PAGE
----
Carbon Monoxide Detector

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How To Prevent Carbon Monoxide Build-Up In Your Home From Your Furnace?

By Jan Kukler on November 28, 2013

Every year there are an estimated 75, 000 to 85, 000 average non-fire, carbon monoxide-related calls to local fire departments in North America. The number of such calls has risen steadily over the last several years. This is likely due to an increasing number of carbon monoxide detectors being installed in North American homes. It also indicates a greater awareness on the part of home owners about the dangers of carbon monoxide poisoning.

What is Carbon Monoxide?

Carbon monoxide, or CO, is an odorless, colorless and tasteless gas. It is produced as a by-product of the burning of a number of types of fuel. This includes methane, gasoline, coal, oil, natural gas, propane and wood. It is highly toxic and especially dangerous since it can be present in the air and cannot be detected without a carbon monoxide detector. That's why this gas is often referred to as "the silent killer." Unfortunately, a human being can be overcome by CO fumes without ever realizing there is a problem. Exposure is often fatal.

How does a Furnace Produce Carbon Monoxide?

All non-electric furnaces use some type of fuel to create heat that is then distributed throughout the home or building. The most common type of non-electric furnace is fueled by natural gas. Oil is another but less common home heating fuel.

A furnace that is functioning properly and optimally produces only very low levels of carbon monoxide. These CO fumes usually get vented to the outdoors so they don't cause a problem.

However, a unit that is not performing as it should be can produce increased levels of CO. If the furnace is not venting 100% of the gases it produces to the outside, the level of carbon monoxide will build up in the house. These gases can flow into your house through a cracked heat exchanger, or directly out of your furnace if the vent is plugged, or there is too little air for proper combustion to take place which causes the flame to "roll out" of the combustion chamber.

A dirty burner: This is the part that uses a mix of fuel and air to produce the heat that is then blown through the house or building. If the burner gets clogged and dirty it can lead to excess CO production. The flames on a burner should look blue, if the flame looks yellow, the burners may be dirty and require cleaning or adjustment.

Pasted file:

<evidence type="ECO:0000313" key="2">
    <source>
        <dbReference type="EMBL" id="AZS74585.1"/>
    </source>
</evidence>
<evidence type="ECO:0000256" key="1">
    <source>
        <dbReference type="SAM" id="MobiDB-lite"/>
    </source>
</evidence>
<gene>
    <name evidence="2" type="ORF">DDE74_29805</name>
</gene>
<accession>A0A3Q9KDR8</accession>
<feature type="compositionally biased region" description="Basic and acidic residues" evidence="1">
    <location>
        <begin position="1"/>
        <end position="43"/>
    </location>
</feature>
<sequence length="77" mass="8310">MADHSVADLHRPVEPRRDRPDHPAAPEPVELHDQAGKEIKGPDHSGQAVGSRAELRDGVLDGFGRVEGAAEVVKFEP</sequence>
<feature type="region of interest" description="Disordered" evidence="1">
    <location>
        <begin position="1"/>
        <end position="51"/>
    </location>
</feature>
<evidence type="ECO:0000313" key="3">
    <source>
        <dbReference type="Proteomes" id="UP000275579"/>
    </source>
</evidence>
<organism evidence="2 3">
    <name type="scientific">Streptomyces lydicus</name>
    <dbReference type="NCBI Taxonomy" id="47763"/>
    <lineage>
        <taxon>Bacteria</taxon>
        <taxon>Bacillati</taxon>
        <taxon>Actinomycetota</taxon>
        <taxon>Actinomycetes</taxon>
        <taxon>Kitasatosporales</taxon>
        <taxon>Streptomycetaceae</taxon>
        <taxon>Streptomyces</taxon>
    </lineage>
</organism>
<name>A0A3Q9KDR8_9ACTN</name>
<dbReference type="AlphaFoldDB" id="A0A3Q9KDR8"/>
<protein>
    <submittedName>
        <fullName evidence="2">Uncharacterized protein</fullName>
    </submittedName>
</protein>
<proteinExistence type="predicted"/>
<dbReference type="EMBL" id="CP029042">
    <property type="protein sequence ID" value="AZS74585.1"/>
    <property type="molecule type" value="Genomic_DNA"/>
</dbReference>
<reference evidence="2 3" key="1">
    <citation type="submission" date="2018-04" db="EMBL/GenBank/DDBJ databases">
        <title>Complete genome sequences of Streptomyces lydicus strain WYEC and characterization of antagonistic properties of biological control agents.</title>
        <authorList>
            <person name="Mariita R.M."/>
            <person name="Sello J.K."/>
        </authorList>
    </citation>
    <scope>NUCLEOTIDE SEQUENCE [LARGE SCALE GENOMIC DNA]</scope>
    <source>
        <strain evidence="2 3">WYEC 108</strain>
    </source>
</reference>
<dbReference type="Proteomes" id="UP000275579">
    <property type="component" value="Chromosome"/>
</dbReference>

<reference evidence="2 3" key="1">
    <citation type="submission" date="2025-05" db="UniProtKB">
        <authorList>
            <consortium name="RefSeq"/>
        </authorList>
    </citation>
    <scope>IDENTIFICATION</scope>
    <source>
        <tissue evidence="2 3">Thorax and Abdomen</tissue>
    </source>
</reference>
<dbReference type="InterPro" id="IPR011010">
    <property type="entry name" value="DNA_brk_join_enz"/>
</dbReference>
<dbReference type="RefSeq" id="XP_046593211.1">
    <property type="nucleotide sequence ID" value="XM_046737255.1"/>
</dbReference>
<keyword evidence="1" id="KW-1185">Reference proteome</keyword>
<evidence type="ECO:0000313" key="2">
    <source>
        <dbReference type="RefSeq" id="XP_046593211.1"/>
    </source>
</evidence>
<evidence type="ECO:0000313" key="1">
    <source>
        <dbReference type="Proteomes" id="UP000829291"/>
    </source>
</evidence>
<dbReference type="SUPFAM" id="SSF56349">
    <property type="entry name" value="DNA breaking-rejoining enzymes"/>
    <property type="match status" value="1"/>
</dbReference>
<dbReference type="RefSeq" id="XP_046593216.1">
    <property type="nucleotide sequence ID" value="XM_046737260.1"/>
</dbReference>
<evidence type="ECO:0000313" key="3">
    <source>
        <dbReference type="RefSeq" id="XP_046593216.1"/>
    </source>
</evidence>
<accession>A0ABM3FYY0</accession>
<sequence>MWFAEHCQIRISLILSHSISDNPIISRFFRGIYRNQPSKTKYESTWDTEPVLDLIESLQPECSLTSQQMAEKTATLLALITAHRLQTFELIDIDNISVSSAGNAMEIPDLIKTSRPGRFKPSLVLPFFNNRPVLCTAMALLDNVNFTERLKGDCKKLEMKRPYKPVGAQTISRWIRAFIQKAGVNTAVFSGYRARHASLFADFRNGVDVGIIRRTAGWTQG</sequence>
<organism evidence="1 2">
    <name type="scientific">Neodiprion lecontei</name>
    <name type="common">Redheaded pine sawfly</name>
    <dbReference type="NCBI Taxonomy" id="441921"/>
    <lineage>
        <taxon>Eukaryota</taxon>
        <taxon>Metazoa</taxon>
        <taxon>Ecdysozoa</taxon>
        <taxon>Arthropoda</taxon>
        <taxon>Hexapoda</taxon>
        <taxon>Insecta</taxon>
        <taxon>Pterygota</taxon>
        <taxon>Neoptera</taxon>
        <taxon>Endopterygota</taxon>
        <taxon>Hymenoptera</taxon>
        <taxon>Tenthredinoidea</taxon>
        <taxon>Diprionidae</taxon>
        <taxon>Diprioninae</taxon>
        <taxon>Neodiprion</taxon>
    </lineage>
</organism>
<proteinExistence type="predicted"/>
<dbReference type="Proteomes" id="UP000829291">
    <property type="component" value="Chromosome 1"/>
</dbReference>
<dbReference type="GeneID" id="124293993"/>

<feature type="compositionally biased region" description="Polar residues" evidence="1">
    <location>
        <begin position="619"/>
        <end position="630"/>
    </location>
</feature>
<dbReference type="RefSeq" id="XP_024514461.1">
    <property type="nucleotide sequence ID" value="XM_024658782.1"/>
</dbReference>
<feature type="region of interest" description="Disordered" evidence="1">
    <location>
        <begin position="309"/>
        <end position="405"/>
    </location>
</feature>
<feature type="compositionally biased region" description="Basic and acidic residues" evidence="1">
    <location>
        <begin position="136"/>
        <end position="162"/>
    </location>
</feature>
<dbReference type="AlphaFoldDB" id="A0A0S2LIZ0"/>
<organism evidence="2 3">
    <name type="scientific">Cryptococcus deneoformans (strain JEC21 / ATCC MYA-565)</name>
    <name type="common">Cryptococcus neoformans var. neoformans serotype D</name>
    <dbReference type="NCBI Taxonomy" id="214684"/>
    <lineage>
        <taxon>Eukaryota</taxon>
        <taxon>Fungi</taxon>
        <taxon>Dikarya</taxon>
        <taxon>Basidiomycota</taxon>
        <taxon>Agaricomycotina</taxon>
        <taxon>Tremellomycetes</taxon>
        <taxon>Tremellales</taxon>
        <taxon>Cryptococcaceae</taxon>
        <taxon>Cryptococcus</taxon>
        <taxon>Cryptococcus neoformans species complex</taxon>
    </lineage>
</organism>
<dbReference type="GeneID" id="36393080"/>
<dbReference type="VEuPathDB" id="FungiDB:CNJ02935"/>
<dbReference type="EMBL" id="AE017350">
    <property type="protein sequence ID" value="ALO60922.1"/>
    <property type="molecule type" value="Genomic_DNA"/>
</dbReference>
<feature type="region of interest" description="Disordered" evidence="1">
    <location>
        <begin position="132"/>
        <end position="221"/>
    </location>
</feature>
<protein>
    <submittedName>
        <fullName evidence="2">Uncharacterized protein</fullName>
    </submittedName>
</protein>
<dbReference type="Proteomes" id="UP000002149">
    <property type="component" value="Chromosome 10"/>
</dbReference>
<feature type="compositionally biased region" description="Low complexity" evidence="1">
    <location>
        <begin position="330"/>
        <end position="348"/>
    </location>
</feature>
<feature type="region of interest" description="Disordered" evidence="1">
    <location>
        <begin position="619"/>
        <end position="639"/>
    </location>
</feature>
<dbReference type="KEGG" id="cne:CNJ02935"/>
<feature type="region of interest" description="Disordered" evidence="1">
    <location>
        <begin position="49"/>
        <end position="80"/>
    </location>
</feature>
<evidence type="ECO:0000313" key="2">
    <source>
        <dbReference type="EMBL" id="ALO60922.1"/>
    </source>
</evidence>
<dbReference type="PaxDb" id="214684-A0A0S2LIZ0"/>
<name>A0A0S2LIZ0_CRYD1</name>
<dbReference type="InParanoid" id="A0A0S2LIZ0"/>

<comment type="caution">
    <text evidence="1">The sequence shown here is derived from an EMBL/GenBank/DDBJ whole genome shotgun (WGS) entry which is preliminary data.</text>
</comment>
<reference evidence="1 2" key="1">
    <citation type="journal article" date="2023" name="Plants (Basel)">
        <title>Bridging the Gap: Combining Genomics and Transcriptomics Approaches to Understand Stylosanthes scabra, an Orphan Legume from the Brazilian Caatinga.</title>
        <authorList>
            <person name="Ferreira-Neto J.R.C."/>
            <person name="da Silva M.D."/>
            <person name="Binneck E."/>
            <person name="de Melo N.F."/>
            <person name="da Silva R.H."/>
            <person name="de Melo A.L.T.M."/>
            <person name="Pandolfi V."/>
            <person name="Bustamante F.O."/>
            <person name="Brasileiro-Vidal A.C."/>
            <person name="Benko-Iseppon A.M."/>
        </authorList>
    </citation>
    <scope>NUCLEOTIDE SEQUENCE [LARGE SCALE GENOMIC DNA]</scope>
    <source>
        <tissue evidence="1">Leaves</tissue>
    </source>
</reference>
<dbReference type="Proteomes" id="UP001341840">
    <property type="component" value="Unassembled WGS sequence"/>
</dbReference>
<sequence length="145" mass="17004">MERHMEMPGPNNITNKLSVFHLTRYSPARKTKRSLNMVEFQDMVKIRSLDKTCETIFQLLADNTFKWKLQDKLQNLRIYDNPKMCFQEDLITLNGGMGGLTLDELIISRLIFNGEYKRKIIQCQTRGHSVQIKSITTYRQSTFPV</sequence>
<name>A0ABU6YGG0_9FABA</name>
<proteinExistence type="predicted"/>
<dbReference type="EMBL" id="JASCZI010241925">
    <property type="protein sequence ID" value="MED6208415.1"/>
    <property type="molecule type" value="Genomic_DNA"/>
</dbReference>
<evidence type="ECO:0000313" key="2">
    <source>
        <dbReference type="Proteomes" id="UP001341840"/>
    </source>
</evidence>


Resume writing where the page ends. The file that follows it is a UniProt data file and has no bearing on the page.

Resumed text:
A cracked heat exchanger: The heat exchanger is the part that ensures that heat blows into the vents in your building. At the same time, it vents harmful gases like CO to the outdoors. If your heat exchanger cracks it will blow those gases indoors rather than outdoors where they pose serious danger to the people inside. Unfortunately it is almost impossible for a home or building owner to know whether the heat exchanger is cracked. Only a professional furnace technician will be able to examine this crucial part of your heating system.

Poor ventilation: Sometimes vents can get clogged with debris. This, in turn, inhibits their ability to vent harmful gases to the outdoors. Instead, gases may build up inside.

Home and building owners can do a few things to ensure that carbon monoxide is not collecting indoors. The easiest is to purchase and install a CO detector. These are small devices similar to smoke detectors. They detect the presence of this deadly gas and will sound an alert if build-up reaches potentially dangerous levels.

Home owners should also be vigilant about having their furnace serviced regularly. Since it takes a professional HVAC service provider to detect problems like a cracked heat exchanger, a lack of regular service could be disastrous.

Every furnace requires a certain amount of air for proper combustion to take place and for proper ventilation. This air is called "combustion air". A combustion air supply may be supplied by a pipe within a few feet of the furnace that directly brings fresh air to it or a small opening in the discharge air ductwork of the furnace. Never block off the combustion air source for a furnace, doing so could be fatal.

Jan Kukler is a Certified Journeyman Refrigeration Mechanic & owner of JAVA Heating & Air Conditioning, a Maple Ridge furnace service provider located in Maple Ridge (Vancouver), BC.

Original article published on SooperArticles.com

Next page: Carbon Monoxide Co Detector


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